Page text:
Current Projects


Campbell FactoryThis project, funded by a grant from the National Science Foundation and the Wenner Gren Foundation for Anthropological Research, analyzes the archaeological remains of shell bead manufacturing centers in New Jersey between 1750 and 1900 CE. At these sites, Euro-Americans produced shell beads for export to Native American consumers on the Great Plains. They employed workers from diverse backgrounds including those with European, African, and Indigenous ancestry. How did interactions on the borders of an expanding American state impact industrialization in New Jersey? What factors led to the successes and failures of making and selling products to Indigenous consumers? Who benefited from settler-capitalist appropriation of a traditional Native craft? And how did distant Native consumers use Jersey-made beads to achieve their own social and political goals?  

The fieldwork compoent of the project involves a team of archaeologists from Harvard University and Montclair State University working in the Pascack Valley of northern New Jersey to investigate the locations of shell bead manufacturing in the 19th century. Originally the exclusive land of Ramapough Lunaape (Lenape) Indigenous peoples who spoke the Munsee dialect, the Pascack Valley was eventually also populated by Europeans and enslaved peoples of African descent. By the 19th century (and possibly earlier), many residents of Bergen County were employed in the business of making shell beads for Native American consumers. Shell beads such as wampum had been made by Indigenous Nations of the Northeast since before colonization (and into the present), but by the mid-18th century, Euro-Americans appropriated the traditional craft for mass production. The famous Campbell Wampum Factory exported different styles of beads such as wampum and hair pipes through the American fur trade after 1800. During this period, bead-makers of European descent are well documented in the historical record. However, this region continued to be home to Ramapough Lunaape residents in the 19th century. African Americans (both enslaved and free) also lived and labored in Park Ridge at the time. We are currently investigating the untold role these peoples likely played in the wampum industry. The Campbells sold their products to New York merchants who then traded with Native Americans everywhere from the Great Lakes, to the Southern Plains of Oklahoma, to the Northern Plains of North Dakota. Wampum had been used by Europeans as money in the cash-strapped colonies, but these beads went beyond “currency” or “fashion” for Native peoples. Wampum, today and in the past, is a powerful sacred object used for making peace and declaring treaty rights. Hair pipes are worn at pow wows, ceremonies, and other important events. These uses continue for Native people, including the Ramapough Lunaape Nation. By studying the remains of these bead factories, archaeologists hope to learn how beads were made, the effects of industrialization, and how Native Americans influenced production in Park Ridge.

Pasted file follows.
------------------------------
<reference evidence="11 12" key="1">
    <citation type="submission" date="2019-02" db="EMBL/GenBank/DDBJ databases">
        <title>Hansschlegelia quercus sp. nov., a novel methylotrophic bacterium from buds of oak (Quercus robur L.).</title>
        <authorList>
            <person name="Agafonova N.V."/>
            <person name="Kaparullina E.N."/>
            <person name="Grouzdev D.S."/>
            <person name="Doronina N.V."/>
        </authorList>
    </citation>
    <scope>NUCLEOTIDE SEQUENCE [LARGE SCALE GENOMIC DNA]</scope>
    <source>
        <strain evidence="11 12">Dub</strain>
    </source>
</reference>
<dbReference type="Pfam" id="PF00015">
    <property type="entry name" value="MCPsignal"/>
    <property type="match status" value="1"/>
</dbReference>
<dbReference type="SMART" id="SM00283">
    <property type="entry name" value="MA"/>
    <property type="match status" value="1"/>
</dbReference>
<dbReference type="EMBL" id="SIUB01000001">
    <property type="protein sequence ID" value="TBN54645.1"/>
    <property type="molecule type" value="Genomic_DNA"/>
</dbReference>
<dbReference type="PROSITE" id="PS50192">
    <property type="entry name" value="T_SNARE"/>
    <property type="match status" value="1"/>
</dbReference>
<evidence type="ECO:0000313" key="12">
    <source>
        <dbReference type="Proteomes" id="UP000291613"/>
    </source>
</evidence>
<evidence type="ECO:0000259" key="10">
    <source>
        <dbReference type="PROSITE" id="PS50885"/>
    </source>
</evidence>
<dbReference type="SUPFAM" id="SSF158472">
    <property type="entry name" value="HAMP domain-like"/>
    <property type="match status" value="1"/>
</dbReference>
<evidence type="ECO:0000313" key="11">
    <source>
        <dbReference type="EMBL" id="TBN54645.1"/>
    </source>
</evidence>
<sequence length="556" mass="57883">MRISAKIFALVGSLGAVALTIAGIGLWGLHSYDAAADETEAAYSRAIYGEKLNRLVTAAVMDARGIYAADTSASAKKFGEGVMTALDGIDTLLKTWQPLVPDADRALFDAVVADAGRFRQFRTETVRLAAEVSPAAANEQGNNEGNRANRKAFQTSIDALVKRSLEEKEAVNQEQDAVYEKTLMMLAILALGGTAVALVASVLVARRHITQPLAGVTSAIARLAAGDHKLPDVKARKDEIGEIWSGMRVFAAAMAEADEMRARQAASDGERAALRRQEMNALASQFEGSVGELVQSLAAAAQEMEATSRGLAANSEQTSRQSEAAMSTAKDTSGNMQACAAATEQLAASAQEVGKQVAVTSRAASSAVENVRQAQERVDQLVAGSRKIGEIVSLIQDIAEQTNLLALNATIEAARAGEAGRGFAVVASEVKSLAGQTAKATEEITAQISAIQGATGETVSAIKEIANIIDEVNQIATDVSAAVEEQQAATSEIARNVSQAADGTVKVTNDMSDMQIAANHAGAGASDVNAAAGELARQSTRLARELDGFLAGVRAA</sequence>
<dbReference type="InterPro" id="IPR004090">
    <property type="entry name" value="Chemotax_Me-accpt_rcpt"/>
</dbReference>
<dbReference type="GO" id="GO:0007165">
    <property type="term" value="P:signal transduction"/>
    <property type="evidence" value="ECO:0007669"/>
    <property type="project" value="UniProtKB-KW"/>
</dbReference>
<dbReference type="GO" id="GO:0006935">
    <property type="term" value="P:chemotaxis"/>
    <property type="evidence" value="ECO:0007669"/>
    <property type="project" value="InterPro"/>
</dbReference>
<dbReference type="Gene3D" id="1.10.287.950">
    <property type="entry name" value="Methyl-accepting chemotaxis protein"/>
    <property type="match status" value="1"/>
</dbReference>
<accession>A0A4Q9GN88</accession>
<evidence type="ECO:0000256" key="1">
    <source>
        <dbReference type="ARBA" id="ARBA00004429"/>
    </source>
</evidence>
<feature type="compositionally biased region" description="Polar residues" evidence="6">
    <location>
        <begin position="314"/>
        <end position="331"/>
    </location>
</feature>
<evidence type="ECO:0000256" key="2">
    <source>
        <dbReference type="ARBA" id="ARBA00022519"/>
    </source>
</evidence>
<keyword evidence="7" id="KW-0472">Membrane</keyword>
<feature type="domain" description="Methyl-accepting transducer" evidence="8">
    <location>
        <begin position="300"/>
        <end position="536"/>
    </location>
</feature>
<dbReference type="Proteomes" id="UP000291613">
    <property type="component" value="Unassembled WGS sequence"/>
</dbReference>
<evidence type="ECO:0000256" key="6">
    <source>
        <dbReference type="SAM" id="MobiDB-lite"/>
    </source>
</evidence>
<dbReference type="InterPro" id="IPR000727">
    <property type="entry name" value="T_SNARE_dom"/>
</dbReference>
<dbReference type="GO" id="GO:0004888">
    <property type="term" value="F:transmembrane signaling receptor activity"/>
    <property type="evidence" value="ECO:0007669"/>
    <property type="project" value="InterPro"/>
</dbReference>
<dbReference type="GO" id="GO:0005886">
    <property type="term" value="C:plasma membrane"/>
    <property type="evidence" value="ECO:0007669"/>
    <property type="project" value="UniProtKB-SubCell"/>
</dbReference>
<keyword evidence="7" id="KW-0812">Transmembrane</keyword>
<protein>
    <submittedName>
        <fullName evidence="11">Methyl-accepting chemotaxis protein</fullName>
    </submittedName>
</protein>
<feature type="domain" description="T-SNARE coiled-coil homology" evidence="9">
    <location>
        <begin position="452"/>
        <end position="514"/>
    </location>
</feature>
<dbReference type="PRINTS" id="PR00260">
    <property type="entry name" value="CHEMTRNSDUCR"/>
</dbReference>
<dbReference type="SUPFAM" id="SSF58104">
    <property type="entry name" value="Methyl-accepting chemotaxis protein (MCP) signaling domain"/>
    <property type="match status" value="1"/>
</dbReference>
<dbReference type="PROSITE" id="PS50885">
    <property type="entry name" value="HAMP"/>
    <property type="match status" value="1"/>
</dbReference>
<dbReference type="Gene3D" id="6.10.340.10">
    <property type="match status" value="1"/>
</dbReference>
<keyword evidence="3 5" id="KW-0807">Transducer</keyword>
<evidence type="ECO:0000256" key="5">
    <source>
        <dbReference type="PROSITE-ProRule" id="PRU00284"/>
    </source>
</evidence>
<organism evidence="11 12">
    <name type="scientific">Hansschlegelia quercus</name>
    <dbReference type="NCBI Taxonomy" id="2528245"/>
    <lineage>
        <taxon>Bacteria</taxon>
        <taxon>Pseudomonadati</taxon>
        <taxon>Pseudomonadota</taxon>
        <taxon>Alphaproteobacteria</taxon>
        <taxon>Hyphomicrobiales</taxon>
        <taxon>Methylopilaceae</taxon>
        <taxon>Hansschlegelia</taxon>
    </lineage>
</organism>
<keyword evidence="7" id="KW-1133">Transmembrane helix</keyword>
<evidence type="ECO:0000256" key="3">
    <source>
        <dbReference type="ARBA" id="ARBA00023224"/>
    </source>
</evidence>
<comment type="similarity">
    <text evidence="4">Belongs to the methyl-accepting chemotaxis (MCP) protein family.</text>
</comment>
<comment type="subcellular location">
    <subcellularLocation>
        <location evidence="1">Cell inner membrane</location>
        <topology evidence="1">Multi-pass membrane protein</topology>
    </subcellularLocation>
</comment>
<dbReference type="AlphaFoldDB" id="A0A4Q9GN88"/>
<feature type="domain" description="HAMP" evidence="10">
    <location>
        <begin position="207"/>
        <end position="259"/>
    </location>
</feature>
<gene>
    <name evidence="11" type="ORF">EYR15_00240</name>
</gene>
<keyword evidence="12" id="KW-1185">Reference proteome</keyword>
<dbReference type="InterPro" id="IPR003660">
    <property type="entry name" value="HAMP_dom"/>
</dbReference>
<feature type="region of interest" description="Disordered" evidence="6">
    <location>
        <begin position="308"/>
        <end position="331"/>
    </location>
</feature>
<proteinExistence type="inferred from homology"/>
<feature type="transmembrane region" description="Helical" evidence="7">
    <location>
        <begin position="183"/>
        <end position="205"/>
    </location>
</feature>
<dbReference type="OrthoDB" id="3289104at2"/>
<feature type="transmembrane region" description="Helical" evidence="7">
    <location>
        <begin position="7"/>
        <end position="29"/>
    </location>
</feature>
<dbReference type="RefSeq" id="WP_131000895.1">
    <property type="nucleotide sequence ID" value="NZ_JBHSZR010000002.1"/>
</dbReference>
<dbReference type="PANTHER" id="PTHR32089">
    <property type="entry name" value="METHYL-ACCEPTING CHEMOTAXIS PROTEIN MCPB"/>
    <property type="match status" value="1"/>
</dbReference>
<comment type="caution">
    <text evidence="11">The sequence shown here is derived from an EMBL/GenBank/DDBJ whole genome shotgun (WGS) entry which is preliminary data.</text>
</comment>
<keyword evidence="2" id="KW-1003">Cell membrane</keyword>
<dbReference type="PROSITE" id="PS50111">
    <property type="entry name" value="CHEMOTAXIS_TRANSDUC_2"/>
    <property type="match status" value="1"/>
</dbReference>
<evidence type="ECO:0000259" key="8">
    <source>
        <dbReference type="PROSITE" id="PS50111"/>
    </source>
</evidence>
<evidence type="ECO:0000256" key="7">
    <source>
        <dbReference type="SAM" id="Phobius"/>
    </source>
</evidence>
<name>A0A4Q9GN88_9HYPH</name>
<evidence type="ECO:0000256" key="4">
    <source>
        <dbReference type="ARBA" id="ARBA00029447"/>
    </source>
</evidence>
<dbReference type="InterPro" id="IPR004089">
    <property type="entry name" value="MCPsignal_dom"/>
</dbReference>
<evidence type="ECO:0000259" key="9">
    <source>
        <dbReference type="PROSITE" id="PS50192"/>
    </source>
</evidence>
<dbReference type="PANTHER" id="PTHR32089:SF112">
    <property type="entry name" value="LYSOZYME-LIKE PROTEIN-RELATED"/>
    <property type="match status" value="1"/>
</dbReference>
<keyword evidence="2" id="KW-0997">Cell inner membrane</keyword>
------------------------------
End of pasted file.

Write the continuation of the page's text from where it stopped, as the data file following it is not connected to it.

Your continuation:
The project is led by me (Eric Johnson, a PhD Candidate at Harvard University), and Dr. Chris Matthews, Professor of Anthropology at Montclair State. Funding is provided by a grant from the National Science Foundation and the Wenner-Gren Foundation for Anthropological Research. We have been working with various local stakeholders, including the Ramapough Lunaape Nation, the Park Ridge Borough Administration, the Pascack Historical Society, and the Bergen County Historical Society.

Campbell Factory Interior


AsCafeI am developing a project that asks how the liberalization of European trade transformed existing inequalities in Iceland. Specifically, did the dissolution of a Danish trade monopoly underpin socioeconomic hierarchies or undermine the existing order after 1786? As a marginal environment at the physical periphery of Europe, Iceland brings the transformative properties of colonialism and capitalism into sharp relief. After 1400, mercantile intersections brought novel forms of material culture to Iceland, motivating the production of export commodities such as cod and wool within a manorial political economy. In 1786, the Danish Crown dissolved a trade monopoly which had limited exchange with Danish citizens at regulated ports. The stated goal of the monopoly’s dissolution was to bring relief to the struggling rural countryside. During this time, the construction of class identities implicate dichotomies of colonial discourse. With this in mind, an archaeological study of imported commodities – or lack thereof – speak to economic conditions as well as personal subjectivities. Did liberalization of trade augment preexisting inequalities, both as economic realities (such as poverty and inequality) and as social relations? Or could new strategies of accumulation and modes of negotiating class identity rupture previous structures? To answer these questions, I hope to track when, where, and which imported commodities are found in elite and non-elite household assemblages and compare this to variables of wealth and farm productivity in the Hegranes region in northern Iceland.